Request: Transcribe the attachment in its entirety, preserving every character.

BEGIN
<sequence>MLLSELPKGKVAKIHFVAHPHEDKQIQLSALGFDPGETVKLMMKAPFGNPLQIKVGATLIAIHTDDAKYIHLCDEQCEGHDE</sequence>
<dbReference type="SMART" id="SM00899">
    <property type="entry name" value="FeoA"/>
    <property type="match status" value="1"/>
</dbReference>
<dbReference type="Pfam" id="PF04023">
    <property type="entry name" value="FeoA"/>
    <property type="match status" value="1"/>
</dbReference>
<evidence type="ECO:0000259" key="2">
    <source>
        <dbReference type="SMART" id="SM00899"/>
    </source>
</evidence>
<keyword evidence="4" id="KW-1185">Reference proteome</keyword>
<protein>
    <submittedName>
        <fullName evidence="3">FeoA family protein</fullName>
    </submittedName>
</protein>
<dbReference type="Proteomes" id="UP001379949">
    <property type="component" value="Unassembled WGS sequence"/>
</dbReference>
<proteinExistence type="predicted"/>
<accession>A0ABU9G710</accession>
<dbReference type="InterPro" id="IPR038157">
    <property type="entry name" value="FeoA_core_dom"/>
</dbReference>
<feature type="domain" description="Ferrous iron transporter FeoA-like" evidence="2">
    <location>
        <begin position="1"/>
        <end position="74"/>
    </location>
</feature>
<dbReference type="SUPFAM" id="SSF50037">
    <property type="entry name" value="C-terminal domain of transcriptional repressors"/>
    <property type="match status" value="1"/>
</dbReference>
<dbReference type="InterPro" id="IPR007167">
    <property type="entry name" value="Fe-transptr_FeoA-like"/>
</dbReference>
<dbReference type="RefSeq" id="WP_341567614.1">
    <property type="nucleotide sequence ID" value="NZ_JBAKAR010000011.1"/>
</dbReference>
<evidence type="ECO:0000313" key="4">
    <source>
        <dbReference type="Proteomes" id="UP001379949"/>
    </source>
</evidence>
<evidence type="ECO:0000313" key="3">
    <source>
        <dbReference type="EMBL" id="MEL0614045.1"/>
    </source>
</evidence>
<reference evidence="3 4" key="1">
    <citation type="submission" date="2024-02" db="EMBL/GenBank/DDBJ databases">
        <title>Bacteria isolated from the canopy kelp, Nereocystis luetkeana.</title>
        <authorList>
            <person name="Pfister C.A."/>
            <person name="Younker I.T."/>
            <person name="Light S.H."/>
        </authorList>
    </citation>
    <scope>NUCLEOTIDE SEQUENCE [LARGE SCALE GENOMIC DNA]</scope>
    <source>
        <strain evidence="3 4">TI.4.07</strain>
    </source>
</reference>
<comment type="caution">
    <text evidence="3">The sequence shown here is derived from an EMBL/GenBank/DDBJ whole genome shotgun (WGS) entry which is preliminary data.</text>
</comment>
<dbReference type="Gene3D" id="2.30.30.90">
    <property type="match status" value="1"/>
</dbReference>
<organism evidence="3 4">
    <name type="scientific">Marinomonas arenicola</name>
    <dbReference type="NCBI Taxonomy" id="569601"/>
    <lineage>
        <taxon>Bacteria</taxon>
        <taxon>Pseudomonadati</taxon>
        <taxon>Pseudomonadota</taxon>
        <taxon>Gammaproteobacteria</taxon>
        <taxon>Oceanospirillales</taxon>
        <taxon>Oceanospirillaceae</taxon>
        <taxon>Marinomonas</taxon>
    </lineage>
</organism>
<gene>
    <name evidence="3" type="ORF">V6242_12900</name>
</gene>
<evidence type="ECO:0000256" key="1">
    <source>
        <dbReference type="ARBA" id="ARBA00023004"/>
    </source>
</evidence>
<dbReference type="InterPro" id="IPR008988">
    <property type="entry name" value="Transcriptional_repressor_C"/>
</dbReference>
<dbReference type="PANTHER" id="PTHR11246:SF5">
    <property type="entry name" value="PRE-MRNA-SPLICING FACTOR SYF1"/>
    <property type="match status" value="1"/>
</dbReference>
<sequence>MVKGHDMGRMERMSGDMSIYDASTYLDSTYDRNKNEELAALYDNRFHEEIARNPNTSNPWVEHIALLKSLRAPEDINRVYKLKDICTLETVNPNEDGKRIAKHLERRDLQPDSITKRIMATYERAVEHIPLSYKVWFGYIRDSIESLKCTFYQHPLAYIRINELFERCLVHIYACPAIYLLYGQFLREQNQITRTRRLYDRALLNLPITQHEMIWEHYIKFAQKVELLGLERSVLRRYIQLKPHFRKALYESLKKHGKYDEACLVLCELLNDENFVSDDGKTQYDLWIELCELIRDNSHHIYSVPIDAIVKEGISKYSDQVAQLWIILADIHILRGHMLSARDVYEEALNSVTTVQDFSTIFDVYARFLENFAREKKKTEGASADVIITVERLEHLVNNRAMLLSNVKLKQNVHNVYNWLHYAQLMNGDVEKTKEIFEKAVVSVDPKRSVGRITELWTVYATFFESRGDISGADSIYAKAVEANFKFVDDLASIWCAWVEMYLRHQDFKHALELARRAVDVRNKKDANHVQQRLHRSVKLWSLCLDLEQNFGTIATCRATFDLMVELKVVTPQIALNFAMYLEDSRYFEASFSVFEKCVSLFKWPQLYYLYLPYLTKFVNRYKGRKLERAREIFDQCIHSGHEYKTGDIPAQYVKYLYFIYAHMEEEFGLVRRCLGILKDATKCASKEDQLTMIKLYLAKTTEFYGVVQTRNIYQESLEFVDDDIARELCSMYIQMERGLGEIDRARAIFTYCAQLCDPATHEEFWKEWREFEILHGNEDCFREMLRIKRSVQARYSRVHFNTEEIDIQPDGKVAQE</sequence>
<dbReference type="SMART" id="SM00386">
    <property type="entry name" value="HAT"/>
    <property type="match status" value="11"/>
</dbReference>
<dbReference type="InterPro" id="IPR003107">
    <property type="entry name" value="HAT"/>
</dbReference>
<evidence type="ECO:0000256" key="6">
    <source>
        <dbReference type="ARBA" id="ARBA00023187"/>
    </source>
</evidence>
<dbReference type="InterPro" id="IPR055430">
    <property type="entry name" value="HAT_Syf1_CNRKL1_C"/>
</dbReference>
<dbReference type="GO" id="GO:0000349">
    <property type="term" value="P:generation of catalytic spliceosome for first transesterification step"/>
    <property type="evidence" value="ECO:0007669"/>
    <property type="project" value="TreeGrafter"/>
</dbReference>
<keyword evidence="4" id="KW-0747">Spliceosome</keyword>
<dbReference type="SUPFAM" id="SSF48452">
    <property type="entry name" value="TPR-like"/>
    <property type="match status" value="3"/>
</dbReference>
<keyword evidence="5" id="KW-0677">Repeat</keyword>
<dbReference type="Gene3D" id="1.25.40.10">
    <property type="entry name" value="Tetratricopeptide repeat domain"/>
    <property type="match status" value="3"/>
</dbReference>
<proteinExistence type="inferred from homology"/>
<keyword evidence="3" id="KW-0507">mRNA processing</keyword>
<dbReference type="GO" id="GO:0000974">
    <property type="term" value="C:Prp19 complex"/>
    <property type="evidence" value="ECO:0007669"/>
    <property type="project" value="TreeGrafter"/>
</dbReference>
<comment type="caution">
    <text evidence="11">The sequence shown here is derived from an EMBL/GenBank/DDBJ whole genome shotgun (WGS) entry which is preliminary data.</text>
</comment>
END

<sequence>MLLSELPKGKVAKIHFVAHPHEDKQIQLSALGFDPGETVKLMMKAPFGNPLQIKVGATLIAIHTDDAKYIHLCDEQCEGHDE</sequence>
<dbReference type="SMART" id="SM00899">
    <property type="entry name" value="FeoA"/>
    <property type="match status" value="1"/>
</dbReference>
<dbReference type="Pfam" id="PF04023">
    <property type="entry name" value="FeoA"/>
    <property type="match status" value="1"/>
</dbReference>
<evidence type="ECO:0000259" key="2">
    <source>
        <dbReference type="SMART" id="SM00899"/>
    </source>
</evidence>
<keyword evidence="4" id="KW-1185">Reference proteome</keyword>
<protein>
    <submittedName>
        <fullName evidence="3">FeoA family protein</fullName>
    </submittedName>
</protein>
<dbReference type="Proteomes" id="UP001379949">
    <property type="component" value="Unassembled WGS sequence"/>
</dbReference>
<proteinExistence type="predicted"/>
<accession>A0ABU9G710</accession>
<dbReference type="InterPro" id="IPR038157">
    <property type="entry name" value="FeoA_core_dom"/>
</dbReference>
<feature type="domain" description="Ferrous iron transporter FeoA-like" evidence="2">
    <location>
        <begin position="1"/>
        <end position="74"/>
    </location>
</feature>
<dbReference type="SUPFAM" id="SSF50037">
    <property type="entry name" value="C-terminal domain of transcriptional repressors"/>
    <property type="match status" value="1"/>
</dbReference>
<dbReference type="InterPro" id="IPR007167">
    <property type="entry name" value="Fe-transptr_FeoA-like"/>
</dbReference>
<dbReference type="RefSeq" id="WP_341567614.1">
    <property type="nucleotide sequence ID" value="NZ_JBAKAR010000011.1"/>
</dbReference>
<evidence type="ECO:0000313" key="4">
    <source>
        <dbReference type="Proteomes" id="UP001379949"/>
    </source>
</evidence>
<evidence type="ECO:0000313" key="3">
    <source>
        <dbReference type="EMBL" id="MEL0614045.1"/>
    </source>
</evidence>
<reference evidence="3 4" key="1">
    <citation type="submission" date="2024-02" db="EMBL/GenBank/DDBJ databases">
        <title>Bacteria isolated from the canopy kelp, Nereocystis luetkeana.</title>
        <authorList>
            <person name="Pfister C.A."/>
            <person name="Younker I.T."/>
            <person name="Light S.H."/>
        </authorList>
    </citation>
    <scope>NUCLEOTIDE SEQUENCE [LARGE SCALE GENOMIC DNA]</scope>
    <source>
        <strain evidence="3 4">TI.4.07</strain>
    </source>
</reference>
<comment type="caution">
    <text evidence="3">The sequence shown here is derived from an EMBL/GenBank/DDBJ whole genome shotgun (WGS) entry which is preliminary data.</text>
</comment>
<dbReference type="Gene3D" id="2.30.30.90">
    <property type="match status" value="1"/>
</dbReference>
<organism evidence="3 4">
    <name type="scientific">Marinomonas arenicola</name>
    <dbReference type="NCBI Taxonomy" id="569601"/>
    <lineage>
        <taxon>Bacteria</taxon>
        <taxon>Pseudomonadati</taxon>
        <taxon>Pseudomonadota</taxon>
        <taxon>Gammaproteobacteria</taxon>
        <taxon>Oceanospirillales</taxon>
        <taxon>Oceanospirillaceae</taxon>
        <taxon>Marinomonas</taxon>
    </lineage>
</organism>
<gene>
    <name evidence="3" type="ORF">V6242_12900</name>
</gene>
<evidence type="ECO:0000256" key="1">
    <source>
        <dbReference type="ARBA" id="ARBA00023004"/>
    </source>
</evidence>
<dbReference type="InterPro" id="IPR008988">
    <property type="entry name" value="Transcriptional_repressor_C"/>
</dbReference>
<dbReference type="PANTHER" id="PTHR11246:SF5">
    <property type="entry name" value="PRE-MRNA-SPLICING FACTOR SYF1"/>
    <property type="match status" value="1"/>
</dbReference>
<sequence>MVKGHDMGRMERMSGDMSIYDASTYLDSTYDRNKNEELAALYDNRFHEEIARNPNTSNPWVEHIALLKSLRAPEDINRVYKLKDICTLETVNPNEDGKRIAKHLERRDLQPDSITKRIMATYERAVEHIPLSYKVWFGYIRDSIESLKCTFYQHPLAYIRINELFERCLVHIYACPAIYLLYGQFLREQNQITRTRRLYDRALLNLPITQHEMIWEHYIKFAQKVELLGLERSVLRRYIQLKPHFRKALYESLKKHGKYDEACLVLCELLNDENFVSDDGKTQYDLWIELCELIRDNSHHIYSVPIDAIVKEGISKYSDQVAQLWIILADIHILRGHMLSARDVYEEALNSVTTVQDFSTIFDVYARFLENFAREKKKTEGASADVIITVERLEHLVNNRAMLLSNVKLKQNVHNVYNWLHYAQLMNGDVEKTKEIFEKAVVSVDPKRSVGRITELWTVYATFFESRGDISGADSIYAKAVEANFKFVDDLASIWCAWVEMYLRHQDFKHALELARRAVDVRNKKDANHVQQRLHRSVKLWSLCLDLEQNFGTIATCRATFDLMVELKVVTPQIALNFAMYLEDSRYFEASFSVFEKCVSLFKWPQLYYLYLPYLTKFVNRYKGRKLERAREIFDQCIHSGHEYKTGDIPAQYVKYLYFIYAHMEEEFGLVRRCLGILKDATKCASKEDQLTMIKLYLAKTTEFYGVVQTRNIYQESLEFVDDDIARELCSMYIQMERGLGEIDRARAIFTYCAQLCDPATHEEFWKEWREFEILHGNEDCFREMLRIKRSVQARYSRVHFNTEEIDIQPDGKVAQE</sequence>
<dbReference type="SMART" id="SM00386">
    <property type="entry name" value="HAT"/>
    <property type="match status" value="11"/>
</dbReference>
<dbReference type="InterPro" id="IPR003107">
    <property type="entry name" value="HAT"/>
</dbReference>
<evidence type="ECO:0000256" key="6">
    <source>
        <dbReference type="ARBA" id="ARBA00023187"/>
    </source>
</evidence>
<dbReference type="InterPro" id="IPR055430">
    <property type="entry name" value="HAT_Syf1_CNRKL1_C"/>
</dbReference>
<dbReference type="GO" id="GO:0000349">
    <property type="term" value="P:generation of catalytic spliceosome for first transesterification step"/>
    <property type="evidence" value="ECO:0007669"/>
    <property type="project" value="TreeGrafter"/>
</dbReference>
<keyword evidence="4" id="KW-0747">Spliceosome</keyword>
<dbReference type="SUPFAM" id="SSF48452">
    <property type="entry name" value="TPR-like"/>
    <property type="match status" value="3"/>
</dbReference>
<keyword evidence="5" id="KW-0677">Repeat</keyword>
<dbReference type="Gene3D" id="1.25.40.10">
    <property type="entry name" value="Tetratricopeptide repeat domain"/>
    <property type="match status" value="3"/>
</dbReference>
<proteinExistence type="inferred from homology"/>
<keyword evidence="3" id="KW-0507">mRNA processing</keyword>
<dbReference type="GO" id="GO:0000974">
    <property type="term" value="C:Prp19 complex"/>
    <property type="evidence" value="ECO:0007669"/>
    <property type="project" value="TreeGrafter"/>
</dbReference>
<comment type="caution">
    <text evidence="11">The sequence shown here is derived from an EMBL/GenBank/DDBJ whole genome shotgun (WGS) entry which is preliminary data.</text>
</comment>